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The 10 best U.S. schools for pursuing a film degree

Some students like to stand in the spotlight, while others shine behind the camera. If you prefer looking through a lens, a film, video and photographic art major may be for you.


Classes within this major prepare graduates for careers in cinematography, film production, photography and the visual arts.


Students interested in visual arts will take classes that expose them to filming, editing, and production techniques. Classes in production, lighting, video and picture editing and cinematography provide the necessary skills to help students capture the world on film.


Once these skills are perfected, graduates find positions with film companies, news studios, and advertising agencies or pursue self-employment.


College Factual’s ranking is heavily weighted by outcomes like graduate rates, student loan default rates, and average starting salary. View the whole ranking here, and learn more about the methodology in this article. Salaries are estimates made with data from PayScale.


Note that this is a ranking of bachelor’s degrees, not graduate programs.


The University of Southern California admitted its first class in 1880. Since then, it has maintained a strong reputation for providing a top education, especially in film and television production. The program offers a range of classes that develop technical skills, while also fostering creativity and storytelling.


Classes in film history develop a passion and understanding for the field, while editing, production design, web producing and cinematography introduce and perfect skills. Students from USC have done well in the film industry because of their education and proximity to many jobs. Graduates earn an average starting salary of $48,000 and a mid-career salary of $72,000.



The Tisch School of the Arts at New York University is home to the Maurice Kanbar Institute of Film and Television. Students in the Department of Film and Television take classes in film techniques while gaining professional training that leads to a Bachelor’s of Fine Arts Degree.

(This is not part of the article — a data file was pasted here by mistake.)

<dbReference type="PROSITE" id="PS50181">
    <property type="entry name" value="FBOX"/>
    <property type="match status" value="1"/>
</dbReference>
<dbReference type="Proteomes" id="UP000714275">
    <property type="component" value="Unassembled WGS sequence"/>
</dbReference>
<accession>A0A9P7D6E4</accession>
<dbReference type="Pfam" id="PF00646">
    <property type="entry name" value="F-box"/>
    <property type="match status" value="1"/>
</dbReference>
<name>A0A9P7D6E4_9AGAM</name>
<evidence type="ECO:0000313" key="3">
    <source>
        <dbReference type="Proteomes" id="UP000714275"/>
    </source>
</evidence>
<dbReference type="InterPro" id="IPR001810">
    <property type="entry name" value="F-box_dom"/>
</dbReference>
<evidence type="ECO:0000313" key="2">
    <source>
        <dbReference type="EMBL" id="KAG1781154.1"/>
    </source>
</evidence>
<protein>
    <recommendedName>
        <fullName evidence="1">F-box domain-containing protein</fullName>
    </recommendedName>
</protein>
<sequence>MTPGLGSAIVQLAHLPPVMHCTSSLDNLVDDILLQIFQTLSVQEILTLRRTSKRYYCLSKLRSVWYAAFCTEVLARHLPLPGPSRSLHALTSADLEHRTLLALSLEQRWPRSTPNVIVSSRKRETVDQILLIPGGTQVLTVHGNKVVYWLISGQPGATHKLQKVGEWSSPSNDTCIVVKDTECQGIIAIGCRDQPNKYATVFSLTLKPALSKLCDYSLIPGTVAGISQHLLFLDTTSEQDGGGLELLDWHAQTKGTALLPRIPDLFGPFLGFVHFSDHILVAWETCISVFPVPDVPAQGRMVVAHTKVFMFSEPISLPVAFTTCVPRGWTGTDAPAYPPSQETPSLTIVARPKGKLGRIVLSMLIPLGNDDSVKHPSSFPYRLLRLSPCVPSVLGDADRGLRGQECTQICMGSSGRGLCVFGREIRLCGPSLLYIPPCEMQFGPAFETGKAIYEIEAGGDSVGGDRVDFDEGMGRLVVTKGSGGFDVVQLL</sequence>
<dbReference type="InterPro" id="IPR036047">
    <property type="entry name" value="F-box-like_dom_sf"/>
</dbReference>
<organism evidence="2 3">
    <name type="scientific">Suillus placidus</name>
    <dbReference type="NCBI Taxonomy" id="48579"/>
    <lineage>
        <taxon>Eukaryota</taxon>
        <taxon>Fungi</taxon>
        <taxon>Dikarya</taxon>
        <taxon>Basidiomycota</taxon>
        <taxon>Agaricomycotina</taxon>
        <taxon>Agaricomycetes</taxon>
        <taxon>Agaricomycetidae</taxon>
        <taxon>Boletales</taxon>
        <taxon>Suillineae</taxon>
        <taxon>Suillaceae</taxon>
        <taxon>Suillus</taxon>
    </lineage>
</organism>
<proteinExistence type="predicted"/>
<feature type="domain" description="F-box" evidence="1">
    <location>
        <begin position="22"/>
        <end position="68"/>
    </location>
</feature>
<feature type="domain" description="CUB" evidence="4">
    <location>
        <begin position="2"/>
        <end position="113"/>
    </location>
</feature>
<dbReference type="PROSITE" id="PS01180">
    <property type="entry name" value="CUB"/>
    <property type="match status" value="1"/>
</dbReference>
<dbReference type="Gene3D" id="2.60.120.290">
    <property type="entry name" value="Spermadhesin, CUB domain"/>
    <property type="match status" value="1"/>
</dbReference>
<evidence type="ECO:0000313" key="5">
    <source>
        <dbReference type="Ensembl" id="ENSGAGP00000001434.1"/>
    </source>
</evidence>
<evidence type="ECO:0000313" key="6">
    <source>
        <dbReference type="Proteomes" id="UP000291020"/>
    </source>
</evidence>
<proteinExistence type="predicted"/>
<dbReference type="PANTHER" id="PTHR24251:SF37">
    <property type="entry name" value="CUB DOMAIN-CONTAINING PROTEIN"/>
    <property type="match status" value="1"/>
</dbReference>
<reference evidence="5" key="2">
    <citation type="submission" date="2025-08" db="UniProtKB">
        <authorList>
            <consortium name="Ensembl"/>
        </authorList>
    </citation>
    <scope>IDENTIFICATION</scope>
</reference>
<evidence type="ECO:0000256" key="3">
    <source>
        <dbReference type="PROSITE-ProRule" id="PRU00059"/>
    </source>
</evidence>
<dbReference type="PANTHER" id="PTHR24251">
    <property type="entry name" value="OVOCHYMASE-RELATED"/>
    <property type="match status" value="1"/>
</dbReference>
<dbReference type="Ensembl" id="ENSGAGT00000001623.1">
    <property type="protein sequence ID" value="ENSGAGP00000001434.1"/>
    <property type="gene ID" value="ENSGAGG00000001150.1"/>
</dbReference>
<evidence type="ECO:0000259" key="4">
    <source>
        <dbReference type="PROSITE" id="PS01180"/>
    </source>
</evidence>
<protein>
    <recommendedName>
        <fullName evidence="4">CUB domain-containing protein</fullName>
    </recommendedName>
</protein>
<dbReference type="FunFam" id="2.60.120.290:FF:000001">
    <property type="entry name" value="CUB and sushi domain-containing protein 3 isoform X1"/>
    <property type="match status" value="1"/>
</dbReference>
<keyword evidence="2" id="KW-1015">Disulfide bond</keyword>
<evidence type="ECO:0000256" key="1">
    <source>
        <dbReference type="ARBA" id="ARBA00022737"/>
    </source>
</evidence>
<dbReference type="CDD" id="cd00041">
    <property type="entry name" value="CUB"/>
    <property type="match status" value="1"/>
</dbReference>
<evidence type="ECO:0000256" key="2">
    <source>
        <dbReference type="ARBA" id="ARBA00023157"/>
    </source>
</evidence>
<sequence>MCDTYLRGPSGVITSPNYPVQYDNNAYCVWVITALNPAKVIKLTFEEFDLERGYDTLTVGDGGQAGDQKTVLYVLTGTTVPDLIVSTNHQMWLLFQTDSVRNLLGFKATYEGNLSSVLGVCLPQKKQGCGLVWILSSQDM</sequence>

Hands-on classes in sound image, frame, and sequence, production, animation and documentary are supplemented by the school’s core curriculum in writing and art history. The workshop-style classes are taught by faculty members who have experience in the film industry and prepare students for a successful career in the field. NYU graduates earn an average starting salary of $41,000 and the highest mid-career salary of $90,000.



The University of California School of Theater, Film, and Television is one of the top professional schools in the country. The school works to provide students with a dynamic education that pushes them to become compelling storytellers through their work behind the camera.


Classes in film history, cinematography, editing, directing, digital media and animation give students the professional training to become innovators in the film industry. Along with exceptional class offerings, majors have access to the UCLA Film & Television Archive, which is the largest university-based moving image collection in the world. This program leads to positions of leadership in the industry, with students earning an average starting salary of $43,000 and average mid-career salary of $84,000.



The Department of Film and Media at UC-Berkeley has a strong history of offering rigorous training for careers in the film industry. The school developed a curriculum that exposes students to film theory, history, and genre while teaching them about innovative film techniques.


Classes in writing, film production, animation, foreign cinema and various genres are supplemented by field studies that allow students to gain professional experience through an internship in the industry. While this program does not have a strong focus on film production, UC-Berkeley offers production classes through the Digital Media Labs Consortium and access to other schools within the university.


Graduates of this program go on to find careers as film historians, critics, editors, filmmakers, and production assistants, earning an average starting salary of $45,000 and a mid-career salary of $77,000.



At Rhode Island School of Design, you can earn a BFA in Film/Animation/Video (FAV) and learn how to use the latest technology in the field while focusing on concepts, critical thinking, and content development. Students come from across the country to study at RISD. In fact, 87% of the student body comes from out-of-state.


With a student to faculty ratio of 10 to 1, classes are small at RISD. This allows FAV majors to work closely with faculty on ambitious hands-on projects. As part of the program, seniors conceive of and produce a final live action or animated film, which is screened at a public spring film festival.


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